Healthcare organizations are getting smarter about the ways they deploy their technology, and doing better at putting it to work for clinicians, a new report shows.
Forty-three percent of respondents to a survey from the Experience Innovation Network say they involve front-line staff and physicians in the selection and configuration of new IT systems.
That may sound like a no-brainer, but it’s become a common complaint that clinicians are frustrated by poorly configured EHRs that don’t fit with their workflow and were implemented with little input from them.
The report from the Experience Innovation Network, a project of Vocera Communications, polled more than 200 healthcare experience experts. It found encouraging news with regard to the ways technology is being deployed for the benefit of clinical end-users.
Specifically, the study, “Experience Beyond Boundaries: The Next Generation CXO,” focused on hospital chief experience officers and similar roles, examining the ways they’re working to improve the day-to-day processes of their physicians and care teams.
Seventy percent of respondents say they ask for IT improvement ideas from doctors and other front-line staffers. Forty-eight percent say front-liners are “involved in the codesign and dissemination of key experience parameters,” and 43 percent say those employees actually help select and configure new technology implementations. Forty percent say they have a formal process in place to vet, select and implement ideas from front-line staff.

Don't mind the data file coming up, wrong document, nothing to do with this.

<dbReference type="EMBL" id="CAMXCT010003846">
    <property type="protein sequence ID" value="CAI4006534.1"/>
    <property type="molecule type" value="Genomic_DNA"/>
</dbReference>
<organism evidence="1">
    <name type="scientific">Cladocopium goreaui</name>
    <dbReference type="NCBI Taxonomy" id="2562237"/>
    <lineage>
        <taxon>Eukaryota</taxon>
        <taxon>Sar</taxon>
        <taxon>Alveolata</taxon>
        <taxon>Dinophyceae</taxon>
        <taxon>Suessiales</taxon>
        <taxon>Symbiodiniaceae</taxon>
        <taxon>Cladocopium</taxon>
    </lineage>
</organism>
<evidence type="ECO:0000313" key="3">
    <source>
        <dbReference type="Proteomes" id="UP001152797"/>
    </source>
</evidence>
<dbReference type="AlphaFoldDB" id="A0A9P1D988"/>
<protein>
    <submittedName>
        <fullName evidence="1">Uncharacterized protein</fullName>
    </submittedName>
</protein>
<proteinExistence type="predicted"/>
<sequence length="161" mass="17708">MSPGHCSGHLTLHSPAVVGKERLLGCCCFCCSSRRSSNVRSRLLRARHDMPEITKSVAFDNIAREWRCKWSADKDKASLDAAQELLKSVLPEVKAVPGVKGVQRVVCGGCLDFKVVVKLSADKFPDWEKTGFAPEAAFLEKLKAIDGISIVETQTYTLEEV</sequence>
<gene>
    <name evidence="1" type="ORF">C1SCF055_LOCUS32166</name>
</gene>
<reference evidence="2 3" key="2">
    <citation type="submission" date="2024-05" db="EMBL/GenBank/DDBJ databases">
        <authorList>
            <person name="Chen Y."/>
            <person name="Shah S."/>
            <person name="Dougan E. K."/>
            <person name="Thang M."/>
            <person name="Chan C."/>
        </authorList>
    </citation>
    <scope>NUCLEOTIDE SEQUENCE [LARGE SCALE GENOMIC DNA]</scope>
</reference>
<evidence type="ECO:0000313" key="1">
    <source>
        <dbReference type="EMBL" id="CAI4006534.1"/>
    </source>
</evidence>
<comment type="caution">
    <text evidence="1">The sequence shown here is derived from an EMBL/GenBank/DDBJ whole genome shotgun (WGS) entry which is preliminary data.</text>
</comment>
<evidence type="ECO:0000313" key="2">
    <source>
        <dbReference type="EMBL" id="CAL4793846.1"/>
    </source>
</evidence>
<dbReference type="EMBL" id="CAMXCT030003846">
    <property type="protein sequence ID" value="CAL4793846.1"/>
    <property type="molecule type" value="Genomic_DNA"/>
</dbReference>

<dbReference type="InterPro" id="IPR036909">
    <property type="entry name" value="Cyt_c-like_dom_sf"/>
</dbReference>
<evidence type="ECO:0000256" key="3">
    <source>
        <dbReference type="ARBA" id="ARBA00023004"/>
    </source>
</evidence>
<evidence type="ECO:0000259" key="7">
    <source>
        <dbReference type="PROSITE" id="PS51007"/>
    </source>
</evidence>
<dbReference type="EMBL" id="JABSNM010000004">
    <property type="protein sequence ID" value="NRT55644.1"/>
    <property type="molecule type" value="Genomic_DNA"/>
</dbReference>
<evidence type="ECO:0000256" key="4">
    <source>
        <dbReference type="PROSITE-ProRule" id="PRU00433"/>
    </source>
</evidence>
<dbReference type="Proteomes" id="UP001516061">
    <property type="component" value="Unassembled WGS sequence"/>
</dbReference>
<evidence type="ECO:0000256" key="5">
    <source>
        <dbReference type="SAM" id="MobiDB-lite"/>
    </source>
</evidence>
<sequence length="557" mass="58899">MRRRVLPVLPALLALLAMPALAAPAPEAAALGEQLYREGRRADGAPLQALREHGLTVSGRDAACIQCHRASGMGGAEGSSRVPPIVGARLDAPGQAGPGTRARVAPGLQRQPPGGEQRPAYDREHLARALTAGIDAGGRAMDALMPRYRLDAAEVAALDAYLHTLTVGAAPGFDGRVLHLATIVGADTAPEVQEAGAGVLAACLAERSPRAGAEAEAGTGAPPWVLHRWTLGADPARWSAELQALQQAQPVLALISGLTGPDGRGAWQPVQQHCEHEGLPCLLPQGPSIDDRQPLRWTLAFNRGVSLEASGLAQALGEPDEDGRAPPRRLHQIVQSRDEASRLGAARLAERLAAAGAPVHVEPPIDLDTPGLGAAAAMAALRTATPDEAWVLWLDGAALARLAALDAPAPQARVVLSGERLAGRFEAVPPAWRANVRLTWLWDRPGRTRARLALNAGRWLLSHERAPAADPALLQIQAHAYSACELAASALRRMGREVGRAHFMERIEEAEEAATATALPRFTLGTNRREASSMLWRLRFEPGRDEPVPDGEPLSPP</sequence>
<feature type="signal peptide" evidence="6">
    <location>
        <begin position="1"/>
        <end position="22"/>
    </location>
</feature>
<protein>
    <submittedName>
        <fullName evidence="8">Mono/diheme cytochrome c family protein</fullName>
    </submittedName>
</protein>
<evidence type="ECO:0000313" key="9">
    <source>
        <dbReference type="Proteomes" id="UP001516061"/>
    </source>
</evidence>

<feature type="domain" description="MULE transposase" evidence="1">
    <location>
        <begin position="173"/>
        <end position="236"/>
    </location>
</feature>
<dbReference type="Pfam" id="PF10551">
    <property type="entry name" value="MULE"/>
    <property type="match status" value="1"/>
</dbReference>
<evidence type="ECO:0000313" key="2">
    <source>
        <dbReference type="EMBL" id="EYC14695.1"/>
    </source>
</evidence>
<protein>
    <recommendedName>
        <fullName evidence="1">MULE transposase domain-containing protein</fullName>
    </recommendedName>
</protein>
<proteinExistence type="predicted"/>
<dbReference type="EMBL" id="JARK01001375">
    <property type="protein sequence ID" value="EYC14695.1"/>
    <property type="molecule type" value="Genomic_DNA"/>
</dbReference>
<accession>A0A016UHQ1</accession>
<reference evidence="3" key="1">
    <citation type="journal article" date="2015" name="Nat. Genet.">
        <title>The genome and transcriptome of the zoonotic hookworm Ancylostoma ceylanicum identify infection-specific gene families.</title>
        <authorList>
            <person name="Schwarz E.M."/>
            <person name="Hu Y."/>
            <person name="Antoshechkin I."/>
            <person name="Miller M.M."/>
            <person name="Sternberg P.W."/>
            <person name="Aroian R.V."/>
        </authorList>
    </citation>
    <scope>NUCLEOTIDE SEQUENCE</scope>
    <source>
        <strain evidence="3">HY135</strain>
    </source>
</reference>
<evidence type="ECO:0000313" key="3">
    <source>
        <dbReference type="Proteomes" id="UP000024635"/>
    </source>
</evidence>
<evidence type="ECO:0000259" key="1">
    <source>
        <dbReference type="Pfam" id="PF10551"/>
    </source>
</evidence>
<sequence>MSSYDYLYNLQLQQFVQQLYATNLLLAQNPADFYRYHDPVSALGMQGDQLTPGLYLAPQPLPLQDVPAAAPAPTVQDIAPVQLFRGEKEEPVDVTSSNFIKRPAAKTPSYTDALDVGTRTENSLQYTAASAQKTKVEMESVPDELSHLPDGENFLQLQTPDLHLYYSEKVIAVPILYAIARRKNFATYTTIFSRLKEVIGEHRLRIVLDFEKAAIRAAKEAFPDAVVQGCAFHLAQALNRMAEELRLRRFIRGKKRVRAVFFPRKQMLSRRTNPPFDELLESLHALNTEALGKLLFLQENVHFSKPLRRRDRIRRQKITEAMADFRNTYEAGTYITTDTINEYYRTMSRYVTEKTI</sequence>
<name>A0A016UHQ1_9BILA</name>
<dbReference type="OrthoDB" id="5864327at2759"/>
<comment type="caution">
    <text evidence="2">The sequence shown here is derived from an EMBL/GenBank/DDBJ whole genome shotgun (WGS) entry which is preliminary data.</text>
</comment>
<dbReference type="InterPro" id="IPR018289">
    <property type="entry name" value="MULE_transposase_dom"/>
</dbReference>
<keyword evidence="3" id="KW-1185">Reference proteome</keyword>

Only 9 percent of survey-takers, on the other hand, said they do not engage front-line staff with experience improvement in any way.
Nonetheless, with IT having become so intrinsic to care delivery, most CXOs polled agree that physicians and other frontline staff should play an expanded role in driving technology selection.
Toward the goal of improved clinician experience, more and more hospitals are deploying new technologies and strategies to improve workflow and efficiency, the study shows. These include tools for direct communication among physicians and nurses such as texting and Skype; scribes or other EHR interfaces to help minimize data entry during patient visits; and telehealth platforms that include video, structured email and remote monitoring capabilities.
Still, there’s a way to go before the clinical experience is as optimal as it might be. While more attention is been paid to front-line frustrations and awareness of physician and nurse burnout is on the rise, only 18 percent of respondents said their organizations are explicitly tracking metrics that tie to physician, nurse and staff well-being, such as the Maslach Burnout Inventory, according to the report.